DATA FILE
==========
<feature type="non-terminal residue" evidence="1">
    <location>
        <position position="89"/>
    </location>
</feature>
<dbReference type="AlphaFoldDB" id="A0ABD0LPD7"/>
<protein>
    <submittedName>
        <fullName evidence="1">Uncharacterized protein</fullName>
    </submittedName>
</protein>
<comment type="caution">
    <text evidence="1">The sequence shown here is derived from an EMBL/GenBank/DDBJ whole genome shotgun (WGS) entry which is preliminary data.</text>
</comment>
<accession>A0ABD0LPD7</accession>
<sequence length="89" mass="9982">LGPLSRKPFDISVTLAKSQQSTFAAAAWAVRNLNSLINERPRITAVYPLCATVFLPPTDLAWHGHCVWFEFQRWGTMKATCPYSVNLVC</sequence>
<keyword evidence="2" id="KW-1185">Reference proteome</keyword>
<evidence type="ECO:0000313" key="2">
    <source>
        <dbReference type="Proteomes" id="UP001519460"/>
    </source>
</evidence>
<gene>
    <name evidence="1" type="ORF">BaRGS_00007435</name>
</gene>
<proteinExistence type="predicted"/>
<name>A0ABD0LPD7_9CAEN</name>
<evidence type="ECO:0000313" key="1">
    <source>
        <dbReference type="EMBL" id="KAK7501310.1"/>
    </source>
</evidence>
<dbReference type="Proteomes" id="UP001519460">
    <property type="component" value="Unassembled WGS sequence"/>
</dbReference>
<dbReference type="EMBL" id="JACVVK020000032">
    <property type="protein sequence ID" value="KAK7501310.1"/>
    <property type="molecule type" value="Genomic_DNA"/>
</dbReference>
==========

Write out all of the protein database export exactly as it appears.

<feature type="non-terminal residue" evidence="1">
    <location>
        <position position="89"/>
    </location>
</feature>
<dbReference type="AlphaFoldDB" id="A0ABD0LPD7"/>
<protein>
    <submittedName>
        <fullName evidence="1">Uncharacterized protein</fullName>
    </submittedName>
</protein>
<comment type="caution">
    <text evidence="1">The sequence shown here is derived from an EMBL/GenBank/DDBJ whole genome shotgun (WGS) entry which is preliminary data.</text>
</comment>
<accession>A0ABD0LPD7</accession>
<sequence length="89" mass="9982">LGPLSRKPFDISVTLAKSQQSTFAAAAWAVRNLNSLINERPRITAVYPLCATVFLPPTDLAWHGHCVWFEFQRWGTMKATCPYSVNLVC</sequence>
<keyword evidence="2" id="KW-1185">Reference proteome</keyword>
<evidence type="ECO:0000313" key="2">
    <source>
        <dbReference type="Proteomes" id="UP001519460"/>
    </source>
</evidence>
<gene>
    <name evidence="1" type="ORF">BaRGS_00007435</name>
</gene>
<proteinExistence type="predicted"/>
<name>A0ABD0LPD7_9CAEN</name>
<evidence type="ECO:0000313" key="1">
    <source>
        <dbReference type="EMBL" id="KAK7501310.1"/>
    </source>
</evidence>
<dbReference type="Proteomes" id="UP001519460">
    <property type="component" value="Unassembled WGS sequence"/>
</dbReference>
<dbReference type="EMBL" id="JACVVK020000032">
    <property type="protein sequence ID" value="KAK7501310.1"/>
    <property type="molecule type" value="Genomic_DNA"/>
</dbReference>